As part of its multi-pronged oversight of the Biden administration, House Republicans have launched a probe into the Food and Drug Administration's response to the infant formula shortage and have requested all relevant documents and communications from the regulatory agency.
House Oversight Committee Chairman Rep. James Comer, R-Ky., and Health Care and Financial Services Subcommittee Chairwoman Lisa McClain, R-Mich., sent a letter to FDA Commissioner Robert Califf on Tuesday, communicating that the committee will investigate the agency's response to the crisis.
The baby formula shortage began in the summer of 2021, as the COVID-19 pandemic created supply-chain issues and developed into a crisis last spring, after Abbott Labs recalled a number of its major formula products after two infants died.
"As the administration scrambled to contain the issue, families across the nation were presented with the question of how they would feed the infants in their families and communities," the GOP letter read.
The initial Subcommittee on Health Care and Financial Services hearing, entitled "FDA Oversight Part I: The Infant Formula Shortage," will take place at 10 a.m. next Tuesday.
Also, the request-for-information deadline with the FDA will arrive a week later (April 4), according House Republicans.
Republicans have previously blasted the FDA and Biden administration for not taking action to address the crisis sooner.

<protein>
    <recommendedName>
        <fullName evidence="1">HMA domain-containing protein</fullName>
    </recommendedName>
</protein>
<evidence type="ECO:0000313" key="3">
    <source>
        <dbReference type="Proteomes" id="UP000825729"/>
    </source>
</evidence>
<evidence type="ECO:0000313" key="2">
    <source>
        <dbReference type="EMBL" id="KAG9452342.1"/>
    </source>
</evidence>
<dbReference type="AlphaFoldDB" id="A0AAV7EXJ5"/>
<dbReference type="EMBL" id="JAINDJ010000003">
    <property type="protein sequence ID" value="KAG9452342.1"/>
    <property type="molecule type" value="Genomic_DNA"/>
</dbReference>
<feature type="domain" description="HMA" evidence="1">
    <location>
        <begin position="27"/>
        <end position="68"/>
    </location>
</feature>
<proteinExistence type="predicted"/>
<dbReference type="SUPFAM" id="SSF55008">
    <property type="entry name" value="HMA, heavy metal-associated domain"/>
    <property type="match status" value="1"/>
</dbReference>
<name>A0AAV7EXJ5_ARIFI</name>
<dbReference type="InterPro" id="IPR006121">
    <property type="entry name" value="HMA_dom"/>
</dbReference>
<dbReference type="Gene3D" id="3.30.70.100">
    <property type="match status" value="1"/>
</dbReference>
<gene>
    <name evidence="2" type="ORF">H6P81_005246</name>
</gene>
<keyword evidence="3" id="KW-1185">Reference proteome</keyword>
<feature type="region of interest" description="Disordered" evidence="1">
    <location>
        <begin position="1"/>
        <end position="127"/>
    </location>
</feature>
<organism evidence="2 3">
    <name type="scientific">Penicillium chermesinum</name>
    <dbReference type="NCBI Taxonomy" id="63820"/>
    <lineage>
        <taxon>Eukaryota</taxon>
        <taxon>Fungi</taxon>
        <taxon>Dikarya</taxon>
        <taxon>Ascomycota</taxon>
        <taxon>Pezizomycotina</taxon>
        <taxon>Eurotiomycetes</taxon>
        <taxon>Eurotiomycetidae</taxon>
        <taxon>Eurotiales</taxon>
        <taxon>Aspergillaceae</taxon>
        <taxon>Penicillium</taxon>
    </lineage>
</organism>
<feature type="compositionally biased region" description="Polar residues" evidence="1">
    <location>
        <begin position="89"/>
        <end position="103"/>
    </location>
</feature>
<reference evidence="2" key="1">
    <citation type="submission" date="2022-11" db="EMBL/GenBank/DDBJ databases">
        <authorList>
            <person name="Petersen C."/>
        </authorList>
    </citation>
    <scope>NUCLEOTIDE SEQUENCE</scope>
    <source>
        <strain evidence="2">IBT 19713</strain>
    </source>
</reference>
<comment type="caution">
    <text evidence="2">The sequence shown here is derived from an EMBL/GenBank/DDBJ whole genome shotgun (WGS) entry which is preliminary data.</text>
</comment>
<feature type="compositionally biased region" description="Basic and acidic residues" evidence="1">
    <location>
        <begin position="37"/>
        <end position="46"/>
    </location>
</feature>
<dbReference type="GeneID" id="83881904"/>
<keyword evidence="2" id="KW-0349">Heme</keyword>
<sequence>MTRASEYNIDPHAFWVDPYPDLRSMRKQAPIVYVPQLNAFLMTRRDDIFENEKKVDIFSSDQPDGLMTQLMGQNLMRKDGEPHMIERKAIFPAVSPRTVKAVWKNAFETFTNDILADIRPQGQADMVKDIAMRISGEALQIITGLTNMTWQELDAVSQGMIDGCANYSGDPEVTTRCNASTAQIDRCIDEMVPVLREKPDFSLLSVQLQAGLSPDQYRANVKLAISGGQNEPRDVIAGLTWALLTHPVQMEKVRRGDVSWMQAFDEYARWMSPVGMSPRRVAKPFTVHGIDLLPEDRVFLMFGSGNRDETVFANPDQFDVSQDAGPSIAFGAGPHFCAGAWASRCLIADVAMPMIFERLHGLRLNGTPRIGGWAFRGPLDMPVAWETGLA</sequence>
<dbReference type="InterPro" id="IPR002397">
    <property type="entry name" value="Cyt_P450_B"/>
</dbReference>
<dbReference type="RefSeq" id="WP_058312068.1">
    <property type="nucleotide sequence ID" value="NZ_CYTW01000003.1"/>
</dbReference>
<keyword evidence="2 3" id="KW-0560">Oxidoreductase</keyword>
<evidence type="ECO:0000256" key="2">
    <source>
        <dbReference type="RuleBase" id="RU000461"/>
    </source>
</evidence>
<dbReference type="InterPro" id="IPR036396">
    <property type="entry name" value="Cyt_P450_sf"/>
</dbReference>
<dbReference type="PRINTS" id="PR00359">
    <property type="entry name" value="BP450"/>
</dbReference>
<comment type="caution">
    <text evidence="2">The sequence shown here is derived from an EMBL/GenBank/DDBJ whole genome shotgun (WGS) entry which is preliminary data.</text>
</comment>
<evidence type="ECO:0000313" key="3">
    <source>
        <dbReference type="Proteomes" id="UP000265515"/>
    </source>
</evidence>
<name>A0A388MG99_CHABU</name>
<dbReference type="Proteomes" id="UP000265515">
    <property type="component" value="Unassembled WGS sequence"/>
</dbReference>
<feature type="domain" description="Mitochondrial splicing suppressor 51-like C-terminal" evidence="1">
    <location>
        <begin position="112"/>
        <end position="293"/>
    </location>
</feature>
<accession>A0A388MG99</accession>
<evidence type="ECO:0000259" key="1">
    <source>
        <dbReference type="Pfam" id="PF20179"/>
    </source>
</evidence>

In a 10-page report last September, the agency acknowledged its failure to rapidly respond to the crisis, even as it airlifted millions of pounds of powdered formula from other countries to help feed hungry American infants.
In their letter, Republican leaders criticized Commissioner Califf for an ostensible lack of accountability at the agency.
"Now, instead of removing or reassigning the individuals at fault for the poor response to this crisis, the announced restructuring of the food and nutrition division simply requires certain offices and personnel to report to the newly created position of Deputy Commissioner for Human Foods," read the GOP letter.
"The Committee is concerned that the FDA's restructuring is a superficial attempt — rather than a real effort — to bring accountability and make meaningful changes," the letter added.
According to The Hill, the FDA began an overhaul of its food safety and nutrition division in January.
Critics have pointed to a lack of resources for the agency's food safety program. The restructuring will create a human foods program, led by a deputy commissioner.
In February, the agency said it had plans of finalizing its restructuring proposal in the fall.
Frank Yiannas, the FDA's former deputy commissioner for food policy and response, is scheduled to testify before the panel next week.
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